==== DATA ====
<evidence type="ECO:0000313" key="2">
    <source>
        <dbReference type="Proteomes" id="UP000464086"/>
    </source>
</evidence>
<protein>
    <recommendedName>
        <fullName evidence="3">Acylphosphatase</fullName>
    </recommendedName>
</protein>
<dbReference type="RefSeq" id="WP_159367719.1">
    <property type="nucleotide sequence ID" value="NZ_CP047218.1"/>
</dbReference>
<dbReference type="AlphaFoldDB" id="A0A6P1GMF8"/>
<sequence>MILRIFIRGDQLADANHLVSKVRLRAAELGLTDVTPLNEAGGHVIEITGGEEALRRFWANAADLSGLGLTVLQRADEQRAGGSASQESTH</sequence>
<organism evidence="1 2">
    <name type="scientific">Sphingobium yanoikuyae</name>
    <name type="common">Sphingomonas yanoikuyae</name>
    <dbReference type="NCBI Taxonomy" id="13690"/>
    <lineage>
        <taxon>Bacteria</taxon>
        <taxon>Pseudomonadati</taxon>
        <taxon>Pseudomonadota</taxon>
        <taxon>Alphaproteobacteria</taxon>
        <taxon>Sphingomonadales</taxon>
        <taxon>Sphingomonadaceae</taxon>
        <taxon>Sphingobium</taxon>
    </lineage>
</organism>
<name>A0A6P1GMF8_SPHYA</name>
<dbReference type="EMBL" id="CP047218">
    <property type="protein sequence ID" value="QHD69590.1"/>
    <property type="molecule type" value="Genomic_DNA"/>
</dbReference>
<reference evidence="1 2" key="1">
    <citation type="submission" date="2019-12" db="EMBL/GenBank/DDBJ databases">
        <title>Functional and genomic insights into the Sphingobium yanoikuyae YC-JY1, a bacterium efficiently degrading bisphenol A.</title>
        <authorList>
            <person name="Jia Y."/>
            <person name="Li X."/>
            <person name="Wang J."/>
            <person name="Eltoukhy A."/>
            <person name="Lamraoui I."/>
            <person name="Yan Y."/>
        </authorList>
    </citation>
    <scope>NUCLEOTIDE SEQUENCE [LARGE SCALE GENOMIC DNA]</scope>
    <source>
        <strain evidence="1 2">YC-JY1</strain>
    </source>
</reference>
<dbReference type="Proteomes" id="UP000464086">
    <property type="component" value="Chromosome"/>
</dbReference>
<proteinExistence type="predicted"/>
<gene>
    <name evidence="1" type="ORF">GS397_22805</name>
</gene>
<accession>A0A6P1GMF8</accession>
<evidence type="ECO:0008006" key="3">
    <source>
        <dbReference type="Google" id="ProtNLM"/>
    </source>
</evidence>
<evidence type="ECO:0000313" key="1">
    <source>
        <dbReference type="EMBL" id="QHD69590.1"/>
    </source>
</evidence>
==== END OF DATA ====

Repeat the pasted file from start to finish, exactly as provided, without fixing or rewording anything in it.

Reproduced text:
<evidence type="ECO:0000313" key="2">
    <source>
        <dbReference type="Proteomes" id="UP000464086"/>
    </source>
</evidence>
<protein>
    <recommendedName>
        <fullName evidence="3">Acylphosphatase</fullName>
    </recommendedName>
</protein>
<dbReference type="RefSeq" id="WP_159367719.1">
    <property type="nucleotide sequence ID" value="NZ_CP047218.1"/>
</dbReference>
<dbReference type="AlphaFoldDB" id="A0A6P1GMF8"/>
<sequence>MILRIFIRGDQLADANHLVSKVRLRAAELGLTDVTPLNEAGGHVIEITGGEEALRRFWANAADLSGLGLTVLQRADEQRAGGSASQESTH</sequence>
<organism evidence="1 2">
    <name type="scientific">Sphingobium yanoikuyae</name>
    <name type="common">Sphingomonas yanoikuyae</name>
    <dbReference type="NCBI Taxonomy" id="13690"/>
    <lineage>
        <taxon>Bacteria</taxon>
        <taxon>Pseudomonadati</taxon>
        <taxon>Pseudomonadota</taxon>
        <taxon>Alphaproteobacteria</taxon>
        <taxon>Sphingomonadales</taxon>
        <taxon>Sphingomonadaceae</taxon>
        <taxon>Sphingobium</taxon>
    </lineage>
</organism>
<name>A0A6P1GMF8_SPHYA</name>
<dbReference type="EMBL" id="CP047218">
    <property type="protein sequence ID" value="QHD69590.1"/>
    <property type="molecule type" value="Genomic_DNA"/>
</dbReference>
<reference evidence="1 2" key="1">
    <citation type="submission" date="2019-12" db="EMBL/GenBank/DDBJ databases">
        <title>Functional and genomic insights into the Sphingobium yanoikuyae YC-JY1, a bacterium efficiently degrading bisphenol A.</title>
        <authorList>
            <person name="Jia Y."/>
            <person name="Li X."/>
            <person name="Wang J."/>
            <person name="Eltoukhy A."/>
            <person name="Lamraoui I."/>
            <person name="Yan Y."/>
        </authorList>
    </citation>
    <scope>NUCLEOTIDE SEQUENCE [LARGE SCALE GENOMIC DNA]</scope>
    <source>
        <strain evidence="1 2">YC-JY1</strain>
    </source>
</reference>
<dbReference type="Proteomes" id="UP000464086">
    <property type="component" value="Chromosome"/>
</dbReference>
<proteinExistence type="predicted"/>
<gene>
    <name evidence="1" type="ORF">GS397_22805</name>
</gene>
<accession>A0A6P1GMF8</accession>
<evidence type="ECO:0008006" key="3">
    <source>
        <dbReference type="Google" id="ProtNLM"/>
    </source>
</evidence>
<evidence type="ECO:0000313" key="1">
    <source>
        <dbReference type="EMBL" id="QHD69590.1"/>
    </source>
</evidence>